Westfield Washington Schools to pilot seatbelts on buses

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School buses drop students off at Carey Ridge Elementary on the first day of school. A new pilot program will provide Westfield Washington Schools with six buses equipped with seatbelts in the next two to three years. (File photo)

School buses drop students off at Carey Ridge Elementary on the first day of school. A new pilot program will provide Westfield Washington Schools with six buses equipped with seatbelts in the next two to three years. (File photo)

Chaperones won’t be the only thing accompanying Westfield Washington Schools students on field trips. The school board of trustees recently approved a pilot program with IMMI, a Westfield-based advanced safety systems manufacturer.

Supt. Dr. Mark Keen said it was IMMI that approached the district about partnering.

“School buses don’t go very fast,” he said. “The construction has always proven to be safe for students. It’s a safer vehicle than any car would be without seatbelts.”

Keen said the pilot program will involve six newer buses to have seatbelts installed in a two to three year period.

“They’ll be field trip designated buses, which go at a higher rate of speed,” he said.

“Today we use our school buses for more than traveling short distances to and from school. We use them to take our athletic teams, performing arts groups, and students on field trips where we are traveling on interstates for long amount periods of time,” stated Nick Verhoff, WWS business director. “We hope this pilot program will allow us to better evaluate seatbelts on buses.”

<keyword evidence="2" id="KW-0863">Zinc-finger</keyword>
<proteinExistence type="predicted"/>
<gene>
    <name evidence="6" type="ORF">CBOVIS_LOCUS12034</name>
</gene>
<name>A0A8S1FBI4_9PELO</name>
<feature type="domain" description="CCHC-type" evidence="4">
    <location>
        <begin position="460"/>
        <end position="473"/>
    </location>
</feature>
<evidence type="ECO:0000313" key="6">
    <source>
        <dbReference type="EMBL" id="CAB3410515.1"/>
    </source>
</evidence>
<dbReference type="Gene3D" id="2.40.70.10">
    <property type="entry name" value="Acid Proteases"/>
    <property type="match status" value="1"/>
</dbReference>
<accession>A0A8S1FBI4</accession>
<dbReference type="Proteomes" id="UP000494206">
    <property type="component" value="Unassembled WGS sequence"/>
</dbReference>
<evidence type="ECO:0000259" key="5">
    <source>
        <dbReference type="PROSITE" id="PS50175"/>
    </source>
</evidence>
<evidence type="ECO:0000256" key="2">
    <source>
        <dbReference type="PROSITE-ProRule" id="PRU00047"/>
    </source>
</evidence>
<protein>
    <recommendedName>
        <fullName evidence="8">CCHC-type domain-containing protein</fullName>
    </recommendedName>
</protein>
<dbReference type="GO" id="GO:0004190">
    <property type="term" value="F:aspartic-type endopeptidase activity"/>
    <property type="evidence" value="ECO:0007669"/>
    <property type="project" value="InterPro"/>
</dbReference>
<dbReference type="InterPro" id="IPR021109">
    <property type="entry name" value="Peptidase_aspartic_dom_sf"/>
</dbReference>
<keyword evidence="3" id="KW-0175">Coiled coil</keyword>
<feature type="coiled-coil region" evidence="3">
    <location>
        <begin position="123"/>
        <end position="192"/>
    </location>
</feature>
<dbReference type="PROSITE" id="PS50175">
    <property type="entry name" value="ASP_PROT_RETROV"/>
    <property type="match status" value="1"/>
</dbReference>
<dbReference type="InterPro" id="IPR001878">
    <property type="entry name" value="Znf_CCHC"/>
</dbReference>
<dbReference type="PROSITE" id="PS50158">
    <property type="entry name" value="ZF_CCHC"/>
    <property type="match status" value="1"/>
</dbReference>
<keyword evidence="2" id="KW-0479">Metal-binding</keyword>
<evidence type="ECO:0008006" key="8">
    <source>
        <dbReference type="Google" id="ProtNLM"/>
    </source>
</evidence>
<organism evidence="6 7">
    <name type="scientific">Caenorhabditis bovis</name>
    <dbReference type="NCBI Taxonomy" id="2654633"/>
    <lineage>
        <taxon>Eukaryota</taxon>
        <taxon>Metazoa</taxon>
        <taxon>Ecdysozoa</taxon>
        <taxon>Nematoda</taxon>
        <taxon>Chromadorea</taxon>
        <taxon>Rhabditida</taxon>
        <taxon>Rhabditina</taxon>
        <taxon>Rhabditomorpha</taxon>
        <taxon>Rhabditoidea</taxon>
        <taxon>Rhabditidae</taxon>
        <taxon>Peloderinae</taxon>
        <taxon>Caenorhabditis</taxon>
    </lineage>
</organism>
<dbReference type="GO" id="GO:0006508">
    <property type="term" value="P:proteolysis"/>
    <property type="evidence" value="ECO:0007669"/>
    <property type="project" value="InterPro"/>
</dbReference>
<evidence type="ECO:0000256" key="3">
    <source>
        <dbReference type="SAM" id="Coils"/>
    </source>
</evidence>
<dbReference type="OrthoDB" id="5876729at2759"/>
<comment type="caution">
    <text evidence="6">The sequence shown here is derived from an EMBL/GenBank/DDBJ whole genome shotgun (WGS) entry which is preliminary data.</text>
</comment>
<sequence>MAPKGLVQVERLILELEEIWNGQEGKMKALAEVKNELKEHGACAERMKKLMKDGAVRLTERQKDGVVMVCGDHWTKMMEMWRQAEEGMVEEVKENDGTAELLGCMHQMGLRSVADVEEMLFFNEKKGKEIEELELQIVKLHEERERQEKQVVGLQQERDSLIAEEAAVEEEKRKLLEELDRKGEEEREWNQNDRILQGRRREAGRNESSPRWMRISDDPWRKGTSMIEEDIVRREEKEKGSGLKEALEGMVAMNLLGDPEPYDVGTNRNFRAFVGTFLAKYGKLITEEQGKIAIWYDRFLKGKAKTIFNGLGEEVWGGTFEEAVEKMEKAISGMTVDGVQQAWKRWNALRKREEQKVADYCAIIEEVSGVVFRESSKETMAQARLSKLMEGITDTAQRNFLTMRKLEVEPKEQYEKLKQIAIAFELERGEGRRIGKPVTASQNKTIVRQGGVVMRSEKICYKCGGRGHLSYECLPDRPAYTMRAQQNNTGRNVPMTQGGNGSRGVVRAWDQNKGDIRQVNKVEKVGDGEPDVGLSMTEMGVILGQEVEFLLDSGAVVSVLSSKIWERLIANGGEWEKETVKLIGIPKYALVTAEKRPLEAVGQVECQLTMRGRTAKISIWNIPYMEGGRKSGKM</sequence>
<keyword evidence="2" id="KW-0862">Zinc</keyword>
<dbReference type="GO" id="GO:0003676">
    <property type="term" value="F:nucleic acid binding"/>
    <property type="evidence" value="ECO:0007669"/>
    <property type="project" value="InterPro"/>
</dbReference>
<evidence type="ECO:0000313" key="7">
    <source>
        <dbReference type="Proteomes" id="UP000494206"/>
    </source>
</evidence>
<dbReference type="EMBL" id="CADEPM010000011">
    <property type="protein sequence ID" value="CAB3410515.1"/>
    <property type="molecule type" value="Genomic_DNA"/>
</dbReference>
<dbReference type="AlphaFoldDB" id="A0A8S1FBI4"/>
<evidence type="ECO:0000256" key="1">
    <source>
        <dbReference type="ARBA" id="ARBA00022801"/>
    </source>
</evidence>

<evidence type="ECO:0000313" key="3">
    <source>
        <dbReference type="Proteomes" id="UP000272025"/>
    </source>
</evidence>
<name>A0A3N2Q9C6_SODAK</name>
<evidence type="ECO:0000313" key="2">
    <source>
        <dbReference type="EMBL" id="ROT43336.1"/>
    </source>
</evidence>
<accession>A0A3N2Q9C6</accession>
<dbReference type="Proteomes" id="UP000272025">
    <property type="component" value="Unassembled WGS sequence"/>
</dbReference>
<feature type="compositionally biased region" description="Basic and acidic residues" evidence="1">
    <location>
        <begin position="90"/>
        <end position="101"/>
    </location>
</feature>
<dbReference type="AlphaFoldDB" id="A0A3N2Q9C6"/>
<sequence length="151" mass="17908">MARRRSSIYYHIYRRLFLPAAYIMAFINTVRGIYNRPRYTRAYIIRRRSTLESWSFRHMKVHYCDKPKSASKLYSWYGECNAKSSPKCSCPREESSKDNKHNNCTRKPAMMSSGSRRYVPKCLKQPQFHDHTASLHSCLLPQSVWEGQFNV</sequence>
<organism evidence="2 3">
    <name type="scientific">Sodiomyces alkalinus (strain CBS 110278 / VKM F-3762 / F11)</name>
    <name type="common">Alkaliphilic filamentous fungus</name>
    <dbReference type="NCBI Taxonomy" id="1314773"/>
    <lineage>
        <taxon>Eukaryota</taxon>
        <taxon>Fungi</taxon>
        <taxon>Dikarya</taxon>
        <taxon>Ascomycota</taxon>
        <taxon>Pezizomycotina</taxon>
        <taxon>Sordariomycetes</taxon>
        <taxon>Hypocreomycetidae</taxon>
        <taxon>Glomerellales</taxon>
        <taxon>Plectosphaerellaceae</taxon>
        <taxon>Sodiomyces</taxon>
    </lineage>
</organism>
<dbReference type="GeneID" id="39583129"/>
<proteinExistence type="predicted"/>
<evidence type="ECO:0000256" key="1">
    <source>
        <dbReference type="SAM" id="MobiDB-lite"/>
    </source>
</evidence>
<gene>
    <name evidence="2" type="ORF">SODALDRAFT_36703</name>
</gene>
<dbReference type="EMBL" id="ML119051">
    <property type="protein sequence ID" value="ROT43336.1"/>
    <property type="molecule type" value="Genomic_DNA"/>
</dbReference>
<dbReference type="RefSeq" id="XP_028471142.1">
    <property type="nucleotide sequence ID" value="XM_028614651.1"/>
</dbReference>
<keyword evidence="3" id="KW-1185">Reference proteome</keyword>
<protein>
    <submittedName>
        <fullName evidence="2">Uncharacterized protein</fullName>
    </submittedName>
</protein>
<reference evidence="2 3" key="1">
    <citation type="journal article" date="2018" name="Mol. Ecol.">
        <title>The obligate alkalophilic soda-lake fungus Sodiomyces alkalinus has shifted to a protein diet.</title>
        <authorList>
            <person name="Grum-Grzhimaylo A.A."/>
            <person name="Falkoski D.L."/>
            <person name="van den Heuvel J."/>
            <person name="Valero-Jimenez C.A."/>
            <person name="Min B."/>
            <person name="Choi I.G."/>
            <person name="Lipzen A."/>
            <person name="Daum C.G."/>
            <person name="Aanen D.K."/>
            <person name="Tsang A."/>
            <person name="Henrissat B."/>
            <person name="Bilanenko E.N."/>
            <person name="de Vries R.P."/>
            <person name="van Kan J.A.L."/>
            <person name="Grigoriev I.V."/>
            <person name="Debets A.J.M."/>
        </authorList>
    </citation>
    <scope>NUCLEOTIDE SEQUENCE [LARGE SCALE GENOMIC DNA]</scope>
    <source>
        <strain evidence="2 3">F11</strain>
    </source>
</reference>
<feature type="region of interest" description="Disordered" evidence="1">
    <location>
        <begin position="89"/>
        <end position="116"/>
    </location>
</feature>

While school officials know of the benefits of having seatbelts on buses, they are interested to see if there are any drawbacks, such as being a distraction to the driver and use.

“We’ll start buying buses with seatbelts in them and check out all the positives and downsides,” Keen said. “If it’s proven successful, we’ll probably move forward with it.”

According to the National Highway Traffic Safety Administration, more than 600 school buses have been involved in rollover accidents in the past five years and 17,000 students are injured in school bus accidents annually.

“School buses are the only vehicles traveling down our highways at 65 miles per hour that don’t offer the protection of seat belts for our kids. We can do better, and in Westfield, we will,” stated Tom Anthony, IMMI president and owner. “We’re thrilled to partner with the city and the school district. Their commitment to take the next step to better protect kids on school buses is just one more reason why Westfield is one of the best cities to live for families.”

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